Sunday, April 06, 2008
New Cartoons Announced and the Babymen
This week cartoon Network announced it's new line-up of cartoon fare for the fall and next year. Two of the cartoons, Secret Saturdays and The Batman: the Brave and the Bold I work on. I was a storyboard artist on Scerect Saturdays and I am currently a charcater designer on The Batman. The Saturdays will premiere this fall and Batman Brave and the Bold will debut next March, but I suspect there will be a good chance they will push the date back as they did with Secret Saturdays.
One of the things I enjoy about this new Batman cartoon is the fact we are going back to a kinder, friendlier Batman. A Dick Sprang version, which is the guiding design principle we are working from and there still is a slight echo of the BT styling, which is a nice break from the grim and gritty. Let's face it, these cartoons are for children, young children 5-10,12 years old. Cereal eating, fruit rollup snacking, toy buying kids, not 30-something, 40-something bitter bee babymen who want these characters in adult situations. The message boards are already full of babymen angst about the show, how they hate the art, the idea of a kid friendly Batman and I have to just laugh at the rediculous comments. IMO one of the biggest resons comics suck ass and have since the 80's is the rise and overtaking of the biz by the Babyman fan and the loss of kids reading comics as a hobby. Now we are stuck with an aginging fanbase with limited taste, long memories, a twisted taste where the comic heroes have to be dark, gritty, sexy, adult...REAL! Humor, the most popular form of comic in the world is the least popular form of comic in the direct market. Fans don't realize what an aberation the direct market has become and how out of step it is with the rest of the comic reading world. I include it all, strips, manga, you name it, but superheroes are a niche with the smallest fanbase. The top books crack, what 100K? Try having a TV show with that number.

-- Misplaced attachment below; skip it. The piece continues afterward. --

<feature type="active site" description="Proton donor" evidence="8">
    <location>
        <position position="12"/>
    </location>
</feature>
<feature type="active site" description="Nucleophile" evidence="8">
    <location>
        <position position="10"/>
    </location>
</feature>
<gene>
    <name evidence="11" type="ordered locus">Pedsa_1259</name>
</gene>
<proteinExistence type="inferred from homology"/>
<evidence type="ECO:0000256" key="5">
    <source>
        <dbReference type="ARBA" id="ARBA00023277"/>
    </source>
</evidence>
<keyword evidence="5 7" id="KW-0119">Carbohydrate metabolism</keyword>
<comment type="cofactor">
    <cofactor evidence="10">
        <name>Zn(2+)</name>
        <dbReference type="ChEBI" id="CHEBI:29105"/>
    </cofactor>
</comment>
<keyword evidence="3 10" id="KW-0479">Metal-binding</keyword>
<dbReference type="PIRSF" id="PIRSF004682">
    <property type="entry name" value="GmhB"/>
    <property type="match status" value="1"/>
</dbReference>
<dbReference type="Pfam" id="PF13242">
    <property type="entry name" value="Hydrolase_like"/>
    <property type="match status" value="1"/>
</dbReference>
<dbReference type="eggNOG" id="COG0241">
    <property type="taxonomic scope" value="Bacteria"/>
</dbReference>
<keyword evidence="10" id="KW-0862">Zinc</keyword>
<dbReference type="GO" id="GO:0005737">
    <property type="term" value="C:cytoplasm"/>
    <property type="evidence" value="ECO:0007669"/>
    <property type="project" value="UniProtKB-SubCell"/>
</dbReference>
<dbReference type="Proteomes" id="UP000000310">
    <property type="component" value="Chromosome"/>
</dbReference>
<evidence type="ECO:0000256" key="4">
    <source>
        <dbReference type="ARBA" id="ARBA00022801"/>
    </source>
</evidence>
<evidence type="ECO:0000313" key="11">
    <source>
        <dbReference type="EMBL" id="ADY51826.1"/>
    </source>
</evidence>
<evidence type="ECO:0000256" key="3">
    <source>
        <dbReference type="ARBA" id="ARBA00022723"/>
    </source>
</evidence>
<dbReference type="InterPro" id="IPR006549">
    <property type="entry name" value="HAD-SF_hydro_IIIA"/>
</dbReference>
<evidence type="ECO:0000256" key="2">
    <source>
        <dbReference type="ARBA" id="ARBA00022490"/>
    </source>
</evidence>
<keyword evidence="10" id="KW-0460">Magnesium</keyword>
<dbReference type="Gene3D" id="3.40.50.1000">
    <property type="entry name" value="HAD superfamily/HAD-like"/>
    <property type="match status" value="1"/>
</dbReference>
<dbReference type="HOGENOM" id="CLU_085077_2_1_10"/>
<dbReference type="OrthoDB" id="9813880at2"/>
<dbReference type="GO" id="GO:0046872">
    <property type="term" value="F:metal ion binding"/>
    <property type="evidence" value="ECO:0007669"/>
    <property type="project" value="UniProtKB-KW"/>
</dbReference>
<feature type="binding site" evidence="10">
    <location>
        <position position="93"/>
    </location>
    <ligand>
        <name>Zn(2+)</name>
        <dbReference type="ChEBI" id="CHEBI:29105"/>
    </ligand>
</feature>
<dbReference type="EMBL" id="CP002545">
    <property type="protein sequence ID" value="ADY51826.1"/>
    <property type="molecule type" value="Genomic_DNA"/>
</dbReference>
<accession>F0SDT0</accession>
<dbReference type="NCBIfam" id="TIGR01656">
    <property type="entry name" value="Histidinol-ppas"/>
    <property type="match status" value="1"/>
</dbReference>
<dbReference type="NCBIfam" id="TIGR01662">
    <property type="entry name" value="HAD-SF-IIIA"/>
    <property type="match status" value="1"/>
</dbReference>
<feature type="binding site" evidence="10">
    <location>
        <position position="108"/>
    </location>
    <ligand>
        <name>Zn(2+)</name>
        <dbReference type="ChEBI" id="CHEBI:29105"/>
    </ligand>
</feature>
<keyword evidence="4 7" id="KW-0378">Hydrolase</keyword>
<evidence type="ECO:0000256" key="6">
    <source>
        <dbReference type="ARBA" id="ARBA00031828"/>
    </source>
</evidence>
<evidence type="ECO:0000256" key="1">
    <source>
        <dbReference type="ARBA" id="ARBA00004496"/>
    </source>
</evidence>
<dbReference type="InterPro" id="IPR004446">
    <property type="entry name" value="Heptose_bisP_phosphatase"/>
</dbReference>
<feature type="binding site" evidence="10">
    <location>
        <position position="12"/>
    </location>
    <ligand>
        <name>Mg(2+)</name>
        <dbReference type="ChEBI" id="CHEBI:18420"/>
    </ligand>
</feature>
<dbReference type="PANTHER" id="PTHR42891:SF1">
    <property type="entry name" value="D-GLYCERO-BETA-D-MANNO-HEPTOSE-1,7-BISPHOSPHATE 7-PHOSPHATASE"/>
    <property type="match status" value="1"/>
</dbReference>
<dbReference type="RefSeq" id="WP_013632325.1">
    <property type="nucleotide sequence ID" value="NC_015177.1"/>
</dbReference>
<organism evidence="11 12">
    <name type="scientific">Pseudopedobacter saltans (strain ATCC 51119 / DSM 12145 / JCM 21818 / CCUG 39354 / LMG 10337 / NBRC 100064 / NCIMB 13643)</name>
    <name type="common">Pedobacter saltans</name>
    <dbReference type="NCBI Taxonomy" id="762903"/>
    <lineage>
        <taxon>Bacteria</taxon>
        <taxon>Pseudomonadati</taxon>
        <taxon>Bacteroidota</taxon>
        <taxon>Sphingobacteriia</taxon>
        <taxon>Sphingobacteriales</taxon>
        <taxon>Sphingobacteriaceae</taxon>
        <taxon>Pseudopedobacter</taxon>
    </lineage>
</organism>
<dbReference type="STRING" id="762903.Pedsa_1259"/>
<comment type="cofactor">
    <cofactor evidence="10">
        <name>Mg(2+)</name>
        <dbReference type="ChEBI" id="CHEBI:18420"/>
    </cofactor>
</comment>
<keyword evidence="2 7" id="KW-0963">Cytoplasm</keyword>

If they made TV cartoons the way the babymen wanted the shows would fail to reach enough ratings to survive. I also realize the fans on the web are probably not always the best sampling in any fan base as they are always the extremists. I loved the Batman comics as kid, I love the Batman TV show, the funny, corny Adam West, and millions did too. I think you can only darken these concepts to a degree and for a certain amount of time before you play them out, and face it, these concepts have really been played out anyway. 70 years of these characters pumped at you in every medium by the big corporations means there is little fresh that can be done. Fans never forget, the Babymen especially, and that's part of their problem, they can't move on, They want everything to be exactly as it always was, which is infantile. Batman should probably be played out for you by the time you are out of college. That doesn't mean you still can't enjoy the art, story or concept, but realistically these characters can't age with you. They must remain ageless and we must graduate and accept that as readers of any children's fiction. That doesn't mean you can't enjoy it like Harry Potter, but Harry Potter's story ends, and he won't grow old with you.
Fans also forget the only reason any of this stuff exists is for $$$. The show exists to sell ads and toys and such, and for no other reason. That doesn't mean it can't be good or entertaining, but these corportae giants want big buck returns. Kids have been abandoned by the direct market, they now read manga or are fans of animae as that's what they are exposed to and have easy access too. No new kids come in waves to comics like they used to, no wonder back issue sales, the backbone of retail has all but dried up. No new kids means no new fans to want to read the older stories and the old babymen have everything already.
If the animation biz was run like the comic biz they would be out of biz. That doesn't mean that there isn't a lot of crap and a lot wrong with TV animation, there is, but they are reaching a big audience, they are diversified in a way comics long ago abandoned.